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The electric car breakthrough we've all been waiting for: GWM is close to developing solid state batteries that would see its Ora electric car smash the BYD Dolphin, MG4 and Tesla Model Y

GWM Ora is the cheapest electric car on sale.

Australia’s cheapest electric car could soon have a game-changing battery.

GWM, which sells the Ora electric hatchback in Australia for $35,990 drive-away, has detailed its progress on solid state battery tech.

Solid state batteries are considered to be the silver bullet for mass electric car adoption and the benefits are massive.

The potent cells are lighter, smaller, faster charging, more energy dense than current lithium-ion units and capable of delivering a claimed range of more than 1000km.

Solid state batteries are also claimed to be safer and less fire prone than current units.

This is achieved by using a solid electrolyte instead of a liquid or gel used in conventional units.

GWM revealed in its annual general meeting to shareholders that it can now make small capacity solid state batteries.

Website CarNewsChina said the batteries are well suited to electric cars but need to be scaled up.

Solid state batteries would extend the Ora's driving range dramatically.

Several Chinese carmakers are close to installing solid state batteries in their vehicles.

Chinese maker Nio has successfully completed a 1000km-plus trial of its Tesla Model S rivalling ET7 sedan.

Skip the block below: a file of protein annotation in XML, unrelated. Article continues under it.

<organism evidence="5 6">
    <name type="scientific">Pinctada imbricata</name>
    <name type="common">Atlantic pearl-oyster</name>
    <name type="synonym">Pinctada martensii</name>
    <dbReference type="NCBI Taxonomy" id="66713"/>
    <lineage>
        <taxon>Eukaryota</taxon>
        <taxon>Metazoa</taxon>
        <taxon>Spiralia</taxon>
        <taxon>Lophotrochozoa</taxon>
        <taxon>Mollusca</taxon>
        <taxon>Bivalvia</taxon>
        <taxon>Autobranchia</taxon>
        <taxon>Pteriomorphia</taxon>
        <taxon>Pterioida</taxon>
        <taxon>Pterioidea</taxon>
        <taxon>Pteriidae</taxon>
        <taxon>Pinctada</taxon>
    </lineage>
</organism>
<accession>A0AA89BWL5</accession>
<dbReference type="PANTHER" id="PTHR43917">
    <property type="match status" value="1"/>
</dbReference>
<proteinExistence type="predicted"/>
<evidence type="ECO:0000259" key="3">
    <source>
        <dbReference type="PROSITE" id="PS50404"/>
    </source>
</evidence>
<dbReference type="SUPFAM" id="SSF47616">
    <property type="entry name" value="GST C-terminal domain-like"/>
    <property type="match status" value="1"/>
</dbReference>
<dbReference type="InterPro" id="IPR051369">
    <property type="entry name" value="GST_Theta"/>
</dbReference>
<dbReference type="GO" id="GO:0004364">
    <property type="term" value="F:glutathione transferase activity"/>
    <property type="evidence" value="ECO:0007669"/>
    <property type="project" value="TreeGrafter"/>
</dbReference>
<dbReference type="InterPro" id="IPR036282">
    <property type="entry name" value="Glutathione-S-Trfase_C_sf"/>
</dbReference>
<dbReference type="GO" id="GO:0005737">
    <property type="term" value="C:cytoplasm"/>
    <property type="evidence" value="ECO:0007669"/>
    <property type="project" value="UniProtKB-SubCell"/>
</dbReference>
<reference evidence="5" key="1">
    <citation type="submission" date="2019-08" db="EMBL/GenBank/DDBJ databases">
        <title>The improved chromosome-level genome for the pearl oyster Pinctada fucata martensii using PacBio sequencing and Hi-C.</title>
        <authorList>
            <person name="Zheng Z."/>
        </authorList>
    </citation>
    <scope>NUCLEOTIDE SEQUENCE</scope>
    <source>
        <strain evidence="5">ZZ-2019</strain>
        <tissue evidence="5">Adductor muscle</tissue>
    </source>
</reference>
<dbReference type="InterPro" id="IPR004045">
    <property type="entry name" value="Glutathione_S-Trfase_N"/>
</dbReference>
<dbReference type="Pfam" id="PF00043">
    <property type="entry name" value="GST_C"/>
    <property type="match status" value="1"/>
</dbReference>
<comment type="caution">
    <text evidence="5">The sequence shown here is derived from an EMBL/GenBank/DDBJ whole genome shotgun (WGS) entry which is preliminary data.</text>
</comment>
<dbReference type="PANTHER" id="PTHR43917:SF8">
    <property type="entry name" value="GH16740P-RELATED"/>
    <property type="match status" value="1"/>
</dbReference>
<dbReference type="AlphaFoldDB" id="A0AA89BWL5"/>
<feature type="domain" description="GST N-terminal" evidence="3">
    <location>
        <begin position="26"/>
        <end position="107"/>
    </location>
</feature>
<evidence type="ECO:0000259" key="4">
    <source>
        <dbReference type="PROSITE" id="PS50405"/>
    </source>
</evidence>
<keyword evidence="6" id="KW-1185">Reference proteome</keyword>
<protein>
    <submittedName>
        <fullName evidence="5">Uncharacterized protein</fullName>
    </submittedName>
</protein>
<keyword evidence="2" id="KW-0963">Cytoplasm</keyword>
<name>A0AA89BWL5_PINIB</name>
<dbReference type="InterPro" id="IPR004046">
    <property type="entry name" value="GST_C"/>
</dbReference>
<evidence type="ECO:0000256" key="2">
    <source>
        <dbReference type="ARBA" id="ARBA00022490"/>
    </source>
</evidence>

This vehicle used “semi-solid” state batteries with a combination of liquid and solid electrolytes to hold energy.

The Nio ET7 used a monster 150kWh battery that weighed a miniscule 20kg more than the brand’s current 100kWh lithium-ion battery. 

IM Motors, another car brand from China, has fitted its L6 sedan with semi-solid-state batteries.

It claims these cells give it a driving range of more than 1000km per charge.

Toyota and Nissan are some of the other car makers working on the game-changing technology. Both are targeting 2027 and onwards for these batteries to land in production cars.

CarNewsChina also said that GWM’s ultra fast charging batteries will soon enter production.

It claims these batteries can add as much as 500km of range in 10 minutes, but there currently is no charging infrastructure that can dole out that much juice outside of China.

Dom Tripolone
News Editor
Dom is Sydney born and raised and one of his earliest memories of cars is sitting in the back seat of his dad's BMW coupe that smelled like sawdust. He aspired to be a newspaper journalist from a young age and started his career at the Sydney Morning Herald working in the Drive section before moving over to News Corp to report on all things motoring across the company's newspapers and digital websites. Dom has embraced the digital revolution and joined CarsGuide as News Editor, where he finds joy in searching out the most interesting and fast-paced news stories on the brands you love. In his spare time Dom can be found driving his young son from park to park.
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